Did you know that the word boss comes from the Dutch word baas, which historically means master? Another meaning of the word boss is “a cow or bovine.” And in many video games, the boss is the evil dude that you have to kill at the end of a level.
posted by b1tr0t at 2:12 PM on February 21, 2007


I am a software developer and a small-time organic vegetable farmer. Despite what some folks have said here, the two are indeed very similar, and I've found one to interact with the other in wonderful and surprising ways. See Programming is Gardening, not Engineering for more on this.

It turns out that there were several recurring problems faced by many growers like me, mostly in the areas of organization and marketing. I happened to be in the right place with the right skillset to largely solve some of those problems, and now I get treated like a rockstar. It's been a pretty neat overlap.

Anyway, my answer to you is don't necessarily look for something other than small-time farming to scratch your itch. The world needs more market gardeners, many many more. But every single one makes a profound difference to their community. If you've ever had a vegetable garden, you'll be able to make the jump to a larger garden. And the next year, a larger garden. And so on. And if you've never even done that, find a grower near you (they're out there, no matter where you are) and get hired on as help for a season so you can see what it's all about. Then next year, start your garden.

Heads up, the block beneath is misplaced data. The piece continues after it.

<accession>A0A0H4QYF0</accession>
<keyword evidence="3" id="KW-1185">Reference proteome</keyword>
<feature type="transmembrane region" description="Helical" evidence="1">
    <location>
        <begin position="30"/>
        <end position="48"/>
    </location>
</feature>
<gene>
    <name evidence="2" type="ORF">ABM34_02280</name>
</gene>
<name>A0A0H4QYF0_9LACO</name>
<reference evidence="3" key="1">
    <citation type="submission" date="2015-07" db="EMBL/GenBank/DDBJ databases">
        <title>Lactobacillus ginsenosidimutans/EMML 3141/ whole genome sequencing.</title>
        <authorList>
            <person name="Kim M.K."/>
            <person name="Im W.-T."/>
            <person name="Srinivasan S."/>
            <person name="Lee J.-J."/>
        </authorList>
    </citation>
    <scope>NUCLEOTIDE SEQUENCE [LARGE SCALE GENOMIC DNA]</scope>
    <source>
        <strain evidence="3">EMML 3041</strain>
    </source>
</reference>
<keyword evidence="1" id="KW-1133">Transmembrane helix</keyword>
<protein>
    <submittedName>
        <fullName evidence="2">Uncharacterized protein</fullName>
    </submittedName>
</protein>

posted by ewagoner at 6:09 PM on February 21, 2007


... (small time farmers live vastly more stressful lives than software developers) ...

To go slightly O/T with this (and because it might help jsonic to consider things a bit deeper than just "eschew the stress of modern workplace environments") : that's plenty arguable. You can't say "his stress is bigger / worse than her stress" across causes - at least, not until you find out how much breaks each person individually, and then you can only say something like "yeah, we'll call that 100% stress".

What's inarguable is that different things stress different people, and result in different effects. What stresses Developer A into a catatonic state might be nothing to Farmer B, and what causes Farmer B to crumble might be "yeah, so what?" to Developer A.

Having said that: you don't know when, or how much, or what will stress will hit you until it does. The grass over there may look much greener, but it might be just as toxic to you as the grass you're currently standing on. And, if you're currently burning out from stress, it's likely you now - for a while at least - have a low tolerance for *any* cause of stress.
posted by Pinback at 8:39 PM on February 21, 2007


« Older Help me develope a morning routine   |   School Filtering Newer »
This thread is closed to new comments.